Big media bungles it, Small ones sport a smile - 2

Don't miss the third para. Joe

News Trends Tilt Toward Niche Sites: By David Carr/NYT

Apart from the specific business issues feeding the travails of web
majors like Yahoo and AOL — sinking traffic and profits at both — they
provide yet another lesson of the Internet age: as news surges on the
Web, giant ocean liners like AOL and Yahoo are being outmaneuvered by
the speedboats zipping
around them, relatively small sites that have
passionate audiences and sharply focused information.

AOL's acquisition of TechCrunch last year for a reported $30 million
was an acknowledgement that scale, once the grail of the Web, can be a
disadvantage when it comes to attracting the kind of audiences
advertisers want. Last year, Yahoo hired writers who had a made a name
for themselves at smaller sites — including Mark Lisanti, Courtney
Reimer and Will Leitch — for the same reasons.

Like newspapers, portals like AOL and Yahoo are confronting the cold
fact that there is less general interest in general interest news.
Readers have peeled off into verticals of information — TMZ for
gossip, Politico for politics and Deadspin for sports, and so on.

Part of the problem is the result of a fundamental shift in Web
behavior. Media stalwarts erected a frame around the Web and
organized, and sometimes produced, content. Now the frame around
content is the Web browser itself, and consumers do their own
programming and are more inclined to see news consumption as a kind of
voting, selecting smaller brands that reflect their sensibilities.

Watching the throwdown between AOL, a behemoth with a market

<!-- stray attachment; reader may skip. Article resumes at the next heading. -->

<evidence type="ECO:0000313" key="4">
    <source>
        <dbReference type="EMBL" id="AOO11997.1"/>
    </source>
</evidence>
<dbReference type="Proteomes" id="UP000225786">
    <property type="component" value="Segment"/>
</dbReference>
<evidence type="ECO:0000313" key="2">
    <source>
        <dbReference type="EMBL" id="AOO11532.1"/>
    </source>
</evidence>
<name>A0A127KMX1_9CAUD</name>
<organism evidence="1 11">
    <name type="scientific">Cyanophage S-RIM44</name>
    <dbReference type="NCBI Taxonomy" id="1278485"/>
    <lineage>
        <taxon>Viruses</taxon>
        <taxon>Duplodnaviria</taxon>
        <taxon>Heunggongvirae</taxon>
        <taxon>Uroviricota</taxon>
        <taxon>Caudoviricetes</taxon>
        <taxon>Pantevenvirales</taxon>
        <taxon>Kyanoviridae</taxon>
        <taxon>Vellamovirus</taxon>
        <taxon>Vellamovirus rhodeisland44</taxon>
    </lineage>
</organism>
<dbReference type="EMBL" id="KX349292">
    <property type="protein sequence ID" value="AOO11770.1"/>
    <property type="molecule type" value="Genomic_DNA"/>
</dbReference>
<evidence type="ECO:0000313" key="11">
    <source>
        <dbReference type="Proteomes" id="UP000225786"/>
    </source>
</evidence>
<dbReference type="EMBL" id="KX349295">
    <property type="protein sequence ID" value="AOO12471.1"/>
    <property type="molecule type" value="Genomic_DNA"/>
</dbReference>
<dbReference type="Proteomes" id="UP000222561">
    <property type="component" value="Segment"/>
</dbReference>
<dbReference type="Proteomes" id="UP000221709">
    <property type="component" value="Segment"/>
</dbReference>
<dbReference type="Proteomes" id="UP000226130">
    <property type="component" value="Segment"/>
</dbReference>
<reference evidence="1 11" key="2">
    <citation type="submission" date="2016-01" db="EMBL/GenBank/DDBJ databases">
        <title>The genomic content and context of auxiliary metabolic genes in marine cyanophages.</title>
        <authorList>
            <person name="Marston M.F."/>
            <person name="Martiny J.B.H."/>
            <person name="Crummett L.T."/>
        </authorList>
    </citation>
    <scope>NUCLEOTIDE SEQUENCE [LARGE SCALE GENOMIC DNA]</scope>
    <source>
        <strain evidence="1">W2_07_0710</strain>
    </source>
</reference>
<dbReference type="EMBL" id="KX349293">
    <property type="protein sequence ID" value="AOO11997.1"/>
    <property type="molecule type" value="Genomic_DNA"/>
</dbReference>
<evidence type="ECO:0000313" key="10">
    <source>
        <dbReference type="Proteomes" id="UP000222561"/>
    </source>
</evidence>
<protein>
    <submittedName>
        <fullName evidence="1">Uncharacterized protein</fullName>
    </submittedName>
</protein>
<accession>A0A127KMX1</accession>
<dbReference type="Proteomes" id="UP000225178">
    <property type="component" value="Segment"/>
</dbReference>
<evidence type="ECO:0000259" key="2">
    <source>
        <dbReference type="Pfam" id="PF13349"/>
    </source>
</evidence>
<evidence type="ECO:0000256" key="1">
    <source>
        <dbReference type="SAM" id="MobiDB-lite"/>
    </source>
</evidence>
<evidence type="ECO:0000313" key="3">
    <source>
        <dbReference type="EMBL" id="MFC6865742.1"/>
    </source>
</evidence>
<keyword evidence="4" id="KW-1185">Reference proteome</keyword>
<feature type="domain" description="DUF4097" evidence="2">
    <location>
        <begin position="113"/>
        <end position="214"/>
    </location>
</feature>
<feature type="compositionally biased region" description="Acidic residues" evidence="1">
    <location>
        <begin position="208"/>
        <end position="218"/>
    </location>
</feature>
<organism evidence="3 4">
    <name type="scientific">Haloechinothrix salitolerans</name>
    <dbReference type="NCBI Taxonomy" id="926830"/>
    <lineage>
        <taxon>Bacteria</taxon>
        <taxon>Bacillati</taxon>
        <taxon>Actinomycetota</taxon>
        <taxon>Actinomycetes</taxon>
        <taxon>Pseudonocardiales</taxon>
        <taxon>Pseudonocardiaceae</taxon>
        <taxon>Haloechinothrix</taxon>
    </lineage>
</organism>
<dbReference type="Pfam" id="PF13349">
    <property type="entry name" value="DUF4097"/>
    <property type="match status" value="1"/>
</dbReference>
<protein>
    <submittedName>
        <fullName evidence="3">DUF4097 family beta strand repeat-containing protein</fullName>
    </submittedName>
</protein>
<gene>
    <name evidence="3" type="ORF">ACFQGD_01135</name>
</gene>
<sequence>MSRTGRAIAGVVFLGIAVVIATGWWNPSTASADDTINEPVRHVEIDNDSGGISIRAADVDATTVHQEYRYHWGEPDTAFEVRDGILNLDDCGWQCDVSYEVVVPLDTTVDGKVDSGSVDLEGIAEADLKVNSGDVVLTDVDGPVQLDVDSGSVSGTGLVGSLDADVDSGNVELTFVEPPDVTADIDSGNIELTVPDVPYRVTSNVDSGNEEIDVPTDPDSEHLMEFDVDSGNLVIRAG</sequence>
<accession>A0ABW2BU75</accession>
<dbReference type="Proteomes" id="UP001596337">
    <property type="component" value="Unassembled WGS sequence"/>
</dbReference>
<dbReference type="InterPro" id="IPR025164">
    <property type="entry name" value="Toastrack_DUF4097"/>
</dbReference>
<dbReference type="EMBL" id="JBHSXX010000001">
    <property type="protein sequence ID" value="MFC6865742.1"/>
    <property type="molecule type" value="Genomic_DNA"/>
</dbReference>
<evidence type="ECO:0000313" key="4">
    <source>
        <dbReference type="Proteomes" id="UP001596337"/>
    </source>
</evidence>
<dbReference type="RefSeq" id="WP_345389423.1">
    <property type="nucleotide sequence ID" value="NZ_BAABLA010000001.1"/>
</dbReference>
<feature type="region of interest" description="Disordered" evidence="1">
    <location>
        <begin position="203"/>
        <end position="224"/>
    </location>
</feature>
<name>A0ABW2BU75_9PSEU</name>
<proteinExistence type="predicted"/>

capitalization of over $1.5 billion, and TechCrunch, a six-year-old
Silicon Valley news site started on a shoestring, it was hard to tell
which was the more important brand. What works on the Web right now is
an identity, one that sparks recognition and in the best case, passion
among its employees and consumers. Even though AOL paid a lot of money
for TechCrunch, it was clear last week that its audience and its
writers believed it belonged to them.

AOL, as a way of buying what they could not grow, aggressively grabbed
onto some of the shiniest names on the Web, including The Huffington
Post, Engadget and TechCrunch. The jury is out on The Huffington Post,
most of the staff of Engadget deserted and TechCrunch is in the middle
of an uprising.

There are exceptions. TMZ has thrived as a division of Time Warner,
College Humor continues to crack wise as part of IAC/InterActiveCorp
and CBS seems to have done well by CNET after acquiring it.

There are some parallels with the television world. Broadcast networks
still have mass and reach, but cable has been surging in part because
brands come to mean something identifiable and attractive. The name
NBC communicates very little other than generic bigness, while right
now, FX, HBO, AMC and Showtime each convey a cachet that the big
networks lack.

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